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Fixing Global Finance

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Fixing Global Finance

Johns Hopkins UP,

15 min read
10 take-aways
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What's inside?

Global financial markets desperately need a tune-up. Here are a few fixes.

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Editorial Rating



  • Comprehensive
  • Innovative
  • Scientific


Questions about current account deficits and international savings rates send many fiscal analysts into jingoistic declamations. But Martin Wolf isn’t that kind of economic commentator. He’s the sort who realizes that global financial markets are fiendishly complex and, thus, that easy answers are likely to be too easy. In this study, Wolf adds depth and texture to such hot topics as China’s massive savings rate and its huge foreign-currency holdings. This is primarily an economist’s analysis, so Wolf doesn’t address the way financial markets affect everyday consumers and entrepreneurs. getAbstract recommends his book to observers who seek a learned, lucid, forward-looking perspective on global financial markets.


The Boon and Bane of Global Finance

Financial markets, which are the global economy’s nerve center, offer many advantages: finance new businesses, makes home buying possible and allows insurance markets to exist. While critics love to hate financiers as profit-driven speculators, modern market economies couldn’t exist without finance. Alas, though, finance has proven far from perfect. This nerve center often suffers breakdowns, bringing bubbles, busts and costly crises.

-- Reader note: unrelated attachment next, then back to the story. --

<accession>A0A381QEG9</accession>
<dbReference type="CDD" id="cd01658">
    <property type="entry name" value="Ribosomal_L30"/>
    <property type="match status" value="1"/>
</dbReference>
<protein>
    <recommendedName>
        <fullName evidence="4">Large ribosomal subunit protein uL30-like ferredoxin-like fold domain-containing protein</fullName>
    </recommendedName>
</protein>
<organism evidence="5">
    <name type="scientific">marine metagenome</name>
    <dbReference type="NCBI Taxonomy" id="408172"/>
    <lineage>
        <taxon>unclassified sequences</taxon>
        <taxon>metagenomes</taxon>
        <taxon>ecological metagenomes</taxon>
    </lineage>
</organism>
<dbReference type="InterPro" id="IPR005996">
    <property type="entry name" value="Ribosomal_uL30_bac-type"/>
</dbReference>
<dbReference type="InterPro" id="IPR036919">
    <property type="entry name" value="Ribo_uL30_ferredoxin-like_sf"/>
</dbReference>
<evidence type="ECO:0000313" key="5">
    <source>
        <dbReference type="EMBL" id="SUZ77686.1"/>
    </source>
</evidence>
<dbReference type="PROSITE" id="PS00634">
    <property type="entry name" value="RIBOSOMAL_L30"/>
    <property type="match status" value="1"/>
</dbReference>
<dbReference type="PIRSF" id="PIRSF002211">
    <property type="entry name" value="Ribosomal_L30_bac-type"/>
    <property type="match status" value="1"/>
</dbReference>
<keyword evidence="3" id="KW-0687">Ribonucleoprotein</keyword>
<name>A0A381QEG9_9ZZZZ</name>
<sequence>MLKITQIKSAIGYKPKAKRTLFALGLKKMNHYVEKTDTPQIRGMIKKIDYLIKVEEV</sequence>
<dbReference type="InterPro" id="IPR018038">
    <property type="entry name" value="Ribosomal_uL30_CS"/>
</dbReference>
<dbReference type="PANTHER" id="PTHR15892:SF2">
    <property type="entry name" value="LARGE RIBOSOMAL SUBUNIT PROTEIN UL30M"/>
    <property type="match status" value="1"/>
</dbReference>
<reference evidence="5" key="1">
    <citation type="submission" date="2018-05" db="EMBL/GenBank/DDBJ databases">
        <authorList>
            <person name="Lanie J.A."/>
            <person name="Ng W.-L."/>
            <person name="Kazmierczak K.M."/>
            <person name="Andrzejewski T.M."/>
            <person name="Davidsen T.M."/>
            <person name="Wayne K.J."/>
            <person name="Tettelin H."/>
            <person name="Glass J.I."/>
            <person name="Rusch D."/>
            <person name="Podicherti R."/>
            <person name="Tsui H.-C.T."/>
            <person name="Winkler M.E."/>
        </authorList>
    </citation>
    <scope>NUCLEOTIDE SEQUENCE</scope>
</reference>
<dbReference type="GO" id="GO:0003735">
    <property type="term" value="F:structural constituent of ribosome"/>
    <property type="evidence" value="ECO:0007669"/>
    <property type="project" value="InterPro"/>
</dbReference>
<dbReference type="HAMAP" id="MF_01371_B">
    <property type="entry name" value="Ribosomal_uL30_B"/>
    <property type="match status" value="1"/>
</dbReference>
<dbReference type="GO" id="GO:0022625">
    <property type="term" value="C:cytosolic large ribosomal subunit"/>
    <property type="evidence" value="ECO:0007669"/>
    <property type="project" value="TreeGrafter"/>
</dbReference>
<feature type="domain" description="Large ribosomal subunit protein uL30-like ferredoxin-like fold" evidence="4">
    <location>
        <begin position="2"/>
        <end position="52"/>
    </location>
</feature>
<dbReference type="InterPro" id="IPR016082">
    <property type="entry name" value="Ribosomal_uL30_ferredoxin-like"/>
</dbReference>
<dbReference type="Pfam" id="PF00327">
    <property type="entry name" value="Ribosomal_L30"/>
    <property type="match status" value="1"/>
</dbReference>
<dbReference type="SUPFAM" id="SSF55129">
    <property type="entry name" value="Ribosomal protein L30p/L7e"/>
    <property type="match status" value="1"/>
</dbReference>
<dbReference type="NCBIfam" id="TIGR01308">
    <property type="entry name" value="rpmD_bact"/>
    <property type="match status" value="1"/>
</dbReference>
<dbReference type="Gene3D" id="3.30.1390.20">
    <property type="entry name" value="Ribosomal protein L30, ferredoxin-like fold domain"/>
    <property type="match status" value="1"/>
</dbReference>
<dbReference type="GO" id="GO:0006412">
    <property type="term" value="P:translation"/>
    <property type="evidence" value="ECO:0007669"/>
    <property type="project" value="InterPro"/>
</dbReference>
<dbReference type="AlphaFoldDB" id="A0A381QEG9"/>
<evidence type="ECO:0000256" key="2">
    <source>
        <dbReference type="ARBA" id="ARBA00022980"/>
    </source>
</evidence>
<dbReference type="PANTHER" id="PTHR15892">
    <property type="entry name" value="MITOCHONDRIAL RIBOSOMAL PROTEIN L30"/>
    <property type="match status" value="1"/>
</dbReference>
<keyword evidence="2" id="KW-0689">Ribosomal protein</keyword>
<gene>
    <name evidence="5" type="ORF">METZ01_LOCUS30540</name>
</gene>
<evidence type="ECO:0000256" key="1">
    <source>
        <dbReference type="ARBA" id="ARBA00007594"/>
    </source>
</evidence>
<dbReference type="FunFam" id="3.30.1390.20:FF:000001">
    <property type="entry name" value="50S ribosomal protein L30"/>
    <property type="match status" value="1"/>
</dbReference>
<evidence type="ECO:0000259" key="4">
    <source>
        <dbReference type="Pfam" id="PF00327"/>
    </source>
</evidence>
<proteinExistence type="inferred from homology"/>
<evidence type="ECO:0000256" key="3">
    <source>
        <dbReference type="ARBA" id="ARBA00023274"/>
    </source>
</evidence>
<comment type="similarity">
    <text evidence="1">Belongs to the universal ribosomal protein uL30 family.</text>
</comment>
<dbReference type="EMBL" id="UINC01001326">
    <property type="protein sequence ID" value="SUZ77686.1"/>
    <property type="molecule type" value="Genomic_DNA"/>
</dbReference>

Financial markets are so prone to meltdowns because they are built on “a pyramid of promises.” Bonds promise future payments; stocks promise ownership in a company; insurance promises a payout if a mishap occurs. Even currency now represents little more than a promise from the issuing government. Gold once backed the value of cash, but now governments issue money based on pure fiat. This web of promises has grown to encompass $140 trillion in financial claims worldwide. While promises grease the wheels of the global economy, when those promises are broken, the world’s economic engine sputters, showing the limitations of markets built on trust.

In actuality, this system of global finance based ...

About the Author

Noted economist Martin Wolf is the chief economics commentator at The Financial Times and professor of economics at the University of Nottingham. He is the author of Why Globalization Works and was named to Foreign Policy and Prospect magazines’ list of Top 100 Public Intellectuals.

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